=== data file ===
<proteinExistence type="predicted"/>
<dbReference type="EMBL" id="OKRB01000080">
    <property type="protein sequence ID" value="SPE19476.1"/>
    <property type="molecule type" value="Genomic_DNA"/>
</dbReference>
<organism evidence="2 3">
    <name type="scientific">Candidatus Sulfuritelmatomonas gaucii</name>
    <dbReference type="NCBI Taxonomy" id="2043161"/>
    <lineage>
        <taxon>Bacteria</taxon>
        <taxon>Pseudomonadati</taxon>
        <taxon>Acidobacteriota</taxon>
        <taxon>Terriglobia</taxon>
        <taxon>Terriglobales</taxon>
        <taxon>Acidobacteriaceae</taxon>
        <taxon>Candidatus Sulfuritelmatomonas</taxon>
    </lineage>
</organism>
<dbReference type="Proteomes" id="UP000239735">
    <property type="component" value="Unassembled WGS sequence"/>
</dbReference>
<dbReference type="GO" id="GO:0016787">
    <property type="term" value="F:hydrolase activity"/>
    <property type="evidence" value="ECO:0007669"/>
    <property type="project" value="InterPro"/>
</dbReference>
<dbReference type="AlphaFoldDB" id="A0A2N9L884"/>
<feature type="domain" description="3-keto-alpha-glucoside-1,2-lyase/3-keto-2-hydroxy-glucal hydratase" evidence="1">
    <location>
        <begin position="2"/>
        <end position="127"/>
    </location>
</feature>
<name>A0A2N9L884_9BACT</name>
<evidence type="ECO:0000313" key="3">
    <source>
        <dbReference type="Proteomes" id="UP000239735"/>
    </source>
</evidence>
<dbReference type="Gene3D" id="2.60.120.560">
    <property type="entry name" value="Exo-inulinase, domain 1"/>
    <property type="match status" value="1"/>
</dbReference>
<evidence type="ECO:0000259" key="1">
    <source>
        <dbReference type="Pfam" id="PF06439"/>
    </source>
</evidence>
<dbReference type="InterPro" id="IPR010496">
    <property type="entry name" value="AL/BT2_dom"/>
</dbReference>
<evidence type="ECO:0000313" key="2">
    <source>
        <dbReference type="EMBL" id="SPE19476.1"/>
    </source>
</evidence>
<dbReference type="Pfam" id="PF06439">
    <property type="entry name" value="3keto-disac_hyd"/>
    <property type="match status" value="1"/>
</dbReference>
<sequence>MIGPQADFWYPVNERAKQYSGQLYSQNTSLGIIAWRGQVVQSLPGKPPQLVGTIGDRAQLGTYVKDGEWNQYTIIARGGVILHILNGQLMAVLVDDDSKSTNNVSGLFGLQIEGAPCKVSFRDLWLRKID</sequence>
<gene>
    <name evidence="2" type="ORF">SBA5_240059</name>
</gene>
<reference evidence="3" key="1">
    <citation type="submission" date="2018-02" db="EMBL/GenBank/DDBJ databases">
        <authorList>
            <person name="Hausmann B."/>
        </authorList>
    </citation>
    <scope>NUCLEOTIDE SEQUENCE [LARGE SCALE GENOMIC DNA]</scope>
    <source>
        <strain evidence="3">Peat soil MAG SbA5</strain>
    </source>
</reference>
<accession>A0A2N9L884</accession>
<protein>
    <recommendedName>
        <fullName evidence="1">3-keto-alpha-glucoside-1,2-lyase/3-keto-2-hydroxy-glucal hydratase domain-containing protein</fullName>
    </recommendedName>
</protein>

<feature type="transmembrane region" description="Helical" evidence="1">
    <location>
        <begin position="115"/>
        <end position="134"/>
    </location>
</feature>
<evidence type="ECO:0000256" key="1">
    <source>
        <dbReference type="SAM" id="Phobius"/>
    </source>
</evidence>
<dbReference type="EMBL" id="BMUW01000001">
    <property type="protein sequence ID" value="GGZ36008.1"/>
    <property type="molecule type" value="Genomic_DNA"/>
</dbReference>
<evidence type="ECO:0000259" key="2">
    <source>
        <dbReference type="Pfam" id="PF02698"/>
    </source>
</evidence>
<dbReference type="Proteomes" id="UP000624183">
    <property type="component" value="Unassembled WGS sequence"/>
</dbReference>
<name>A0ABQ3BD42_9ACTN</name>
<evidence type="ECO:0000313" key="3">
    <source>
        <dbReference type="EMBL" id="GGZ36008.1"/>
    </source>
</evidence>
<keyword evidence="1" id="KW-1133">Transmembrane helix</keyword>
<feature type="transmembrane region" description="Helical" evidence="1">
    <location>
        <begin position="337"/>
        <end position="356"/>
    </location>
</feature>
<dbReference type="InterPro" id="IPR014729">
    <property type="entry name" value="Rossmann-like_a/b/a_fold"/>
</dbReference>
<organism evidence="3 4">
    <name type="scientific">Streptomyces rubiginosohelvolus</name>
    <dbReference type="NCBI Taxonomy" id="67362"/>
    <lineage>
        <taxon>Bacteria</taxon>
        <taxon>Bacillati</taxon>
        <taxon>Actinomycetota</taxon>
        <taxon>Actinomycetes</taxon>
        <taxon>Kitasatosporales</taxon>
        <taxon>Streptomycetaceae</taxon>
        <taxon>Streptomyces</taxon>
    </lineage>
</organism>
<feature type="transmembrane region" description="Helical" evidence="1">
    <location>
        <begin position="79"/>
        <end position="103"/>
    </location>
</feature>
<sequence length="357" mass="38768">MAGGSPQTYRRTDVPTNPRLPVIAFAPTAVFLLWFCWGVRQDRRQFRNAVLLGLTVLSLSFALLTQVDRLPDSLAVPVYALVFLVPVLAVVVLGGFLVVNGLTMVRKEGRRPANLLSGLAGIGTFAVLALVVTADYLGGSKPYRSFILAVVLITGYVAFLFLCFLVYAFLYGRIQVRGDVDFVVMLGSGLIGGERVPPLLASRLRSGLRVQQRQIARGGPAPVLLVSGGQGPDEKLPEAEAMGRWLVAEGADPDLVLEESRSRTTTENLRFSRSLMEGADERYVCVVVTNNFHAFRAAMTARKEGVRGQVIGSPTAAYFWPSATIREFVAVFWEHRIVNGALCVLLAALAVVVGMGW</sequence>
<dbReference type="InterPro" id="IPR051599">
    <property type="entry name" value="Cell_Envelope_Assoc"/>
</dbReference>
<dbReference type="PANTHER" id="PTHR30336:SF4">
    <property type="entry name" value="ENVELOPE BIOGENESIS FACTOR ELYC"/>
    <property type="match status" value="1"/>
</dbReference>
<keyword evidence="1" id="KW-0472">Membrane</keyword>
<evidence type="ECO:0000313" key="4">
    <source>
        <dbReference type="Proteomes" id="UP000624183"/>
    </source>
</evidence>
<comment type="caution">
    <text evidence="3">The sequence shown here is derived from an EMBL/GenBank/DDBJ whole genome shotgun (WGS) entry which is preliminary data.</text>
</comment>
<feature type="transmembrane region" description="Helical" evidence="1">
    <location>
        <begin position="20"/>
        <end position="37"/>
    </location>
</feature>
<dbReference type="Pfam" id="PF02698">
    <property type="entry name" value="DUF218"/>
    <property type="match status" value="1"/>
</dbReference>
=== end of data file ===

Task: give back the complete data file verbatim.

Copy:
<proteinExistence type="predicted"/>
<dbReference type="EMBL" id="OKRB01000080">
    <property type="protein sequence ID" value="SPE19476.1"/>
    <property type="molecule type" value="Genomic_DNA"/>
</dbReference>
<organism evidence="2 3">
    <name type="scientific">Candidatus Sulfuritelmatomonas gaucii</name>
    <dbReference type="NCBI Taxonomy" id="2043161"/>
    <lineage>
        <taxon>Bacteria</taxon>
        <taxon>Pseudomonadati</taxon>
        <taxon>Acidobacteriota</taxon>
        <taxon>Terriglobia</taxon>
        <taxon>Terriglobales</taxon>
        <taxon>Acidobacteriaceae</taxon>
        <taxon>Candidatus Sulfuritelmatomonas</taxon>
    </lineage>
</organism>
<dbReference type="Proteomes" id="UP000239735">
    <property type="component" value="Unassembled WGS sequence"/>
</dbReference>
<dbReference type="GO" id="GO:0016787">
    <property type="term" value="F:hydrolase activity"/>
    <property type="evidence" value="ECO:0007669"/>
    <property type="project" value="InterPro"/>
</dbReference>
<dbReference type="AlphaFoldDB" id="A0A2N9L884"/>
<feature type="domain" description="3-keto-alpha-glucoside-1,2-lyase/3-keto-2-hydroxy-glucal hydratase" evidence="1">
    <location>
        <begin position="2"/>
        <end position="127"/>
    </location>
</feature>
<name>A0A2N9L884_9BACT</name>
<evidence type="ECO:0000313" key="3">
    <source>
        <dbReference type="Proteomes" id="UP000239735"/>
    </source>
</evidence>
<dbReference type="Gene3D" id="2.60.120.560">
    <property type="entry name" value="Exo-inulinase, domain 1"/>
    <property type="match status" value="1"/>
</dbReference>
<evidence type="ECO:0000259" key="1">
    <source>
        <dbReference type="Pfam" id="PF06439"/>
    </source>
</evidence>
<dbReference type="InterPro" id="IPR010496">
    <property type="entry name" value="AL/BT2_dom"/>
</dbReference>
<evidence type="ECO:0000313" key="2">
    <source>
        <dbReference type="EMBL" id="SPE19476.1"/>
    </source>
</evidence>
<dbReference type="Pfam" id="PF06439">
    <property type="entry name" value="3keto-disac_hyd"/>
    <property type="match status" value="1"/>
</dbReference>
<sequence>MIGPQADFWYPVNERAKQYSGQLYSQNTSLGIIAWRGQVVQSLPGKPPQLVGTIGDRAQLGTYVKDGEWNQYTIIARGGVILHILNGQLMAVLVDDDSKSTNNVSGLFGLQIEGAPCKVSFRDLWLRKID</sequence>
<gene>
    <name evidence="2" type="ORF">SBA5_240059</name>
</gene>
<reference evidence="3" key="1">
    <citation type="submission" date="2018-02" db="EMBL/GenBank/DDBJ databases">
        <authorList>
            <person name="Hausmann B."/>
        </authorList>
    </citation>
    <scope>NUCLEOTIDE SEQUENCE [LARGE SCALE GENOMIC DNA]</scope>
    <source>
        <strain evidence="3">Peat soil MAG SbA5</strain>
    </source>
</reference>
<accession>A0A2N9L884</accession>
<protein>
    <recommendedName>
        <fullName evidence="1">3-keto-alpha-glucoside-1,2-lyase/3-keto-2-hydroxy-glucal hydratase domain-containing protein</fullName>
    </recommendedName>
</protein>

<feature type="transmembrane region" description="Helical" evidence="1">
    <location>
        <begin position="115"/>
        <end position="134"/>
    </location>
</feature>
<evidence type="ECO:0000256" key="1">
    <source>
        <dbReference type="SAM" id="Phobius"/>
    </source>
</evidence>
<dbReference type="EMBL" id="BMUW01000001">
    <property type="protein sequence ID" value="GGZ36008.1"/>
    <property type="molecule type" value="Genomic_DNA"/>
</dbReference>
<evidence type="ECO:0000259" key="2">
    <source>
        <dbReference type="Pfam" id="PF02698"/>
    </source>
</evidence>
<dbReference type="Proteomes" id="UP000624183">
    <property type="component" value="Unassembled WGS sequence"/>
</dbReference>
<name>A0ABQ3BD42_9ACTN</name>
<evidence type="ECO:0000313" key="3">
    <source>
        <dbReference type="EMBL" id="GGZ36008.1"/>
    </source>
</evidence>
<keyword evidence="1" id="KW-1133">Transmembrane helix</keyword>
<feature type="transmembrane region" description="Helical" evidence="1">
    <location>
        <begin position="337"/>
        <end position="356"/>
    </location>
</feature>
<dbReference type="InterPro" id="IPR014729">
    <property type="entry name" value="Rossmann-like_a/b/a_fold"/>
</dbReference>
<organism evidence="3 4">
    <name type="scientific">Streptomyces rubiginosohelvolus</name>
    <dbReference type="NCBI Taxonomy" id="67362"/>
    <lineage>
        <taxon>Bacteria</taxon>
        <taxon>Bacillati</taxon>
        <taxon>Actinomycetota</taxon>
        <taxon>Actinomycetes</taxon>
        <taxon>Kitasatosporales</taxon>
        <taxon>Streptomycetaceae</taxon>
        <taxon>Streptomyces</taxon>
    </lineage>
</organism>
<feature type="transmembrane region" description="Helical" evidence="1">
    <location>
        <begin position="79"/>
        <end position="103"/>
    </location>
</feature>
<sequence length="357" mass="38768">MAGGSPQTYRRTDVPTNPRLPVIAFAPTAVFLLWFCWGVRQDRRQFRNAVLLGLTVLSLSFALLTQVDRLPDSLAVPVYALVFLVPVLAVVVLGGFLVVNGLTMVRKEGRRPANLLSGLAGIGTFAVLALVVTADYLGGSKPYRSFILAVVLITGYVAFLFLCFLVYAFLYGRIQVRGDVDFVVMLGSGLIGGERVPPLLASRLRSGLRVQQRQIARGGPAPVLLVSGGQGPDEKLPEAEAMGRWLVAEGADPDLVLEESRSRTTTENLRFSRSLMEGADERYVCVVVTNNFHAFRAAMTARKEGVRGQVIGSPTAAYFWPSATIREFVAVFWEHRIVNGALCVLLAALAVVVGMGW</sequence>
<dbReference type="InterPro" id="IPR051599">
    <property type="entry name" value="Cell_Envelope_Assoc"/>
</dbReference>
<dbReference type="PANTHER" id="PTHR30336:SF4">
    <property type="entry name" value="ENVELOPE BIOGENESIS FACTOR ELYC"/>
    <property type="match status" value="1"/>
</dbReference>
<keyword evidence="1" id="KW-0472">Membrane</keyword>
<evidence type="ECO:0000313" key="4">
    <source>
        <dbReference type="Proteomes" id="UP000624183"/>
    </source>
</evidence>
<comment type="caution">
    <text evidence="3">The sequence shown here is derived from an EMBL/GenBank/DDBJ whole genome shotgun (WGS) entry which is preliminary data.</text>
</comment>
<feature type="transmembrane region" description="Helical" evidence="1">
    <location>
        <begin position="20"/>
        <end position="37"/>
    </location>
</feature>
<dbReference type="Pfam" id="PF02698">
    <property type="entry name" value="DUF218"/>
    <property type="match status" value="1"/>
</dbReference>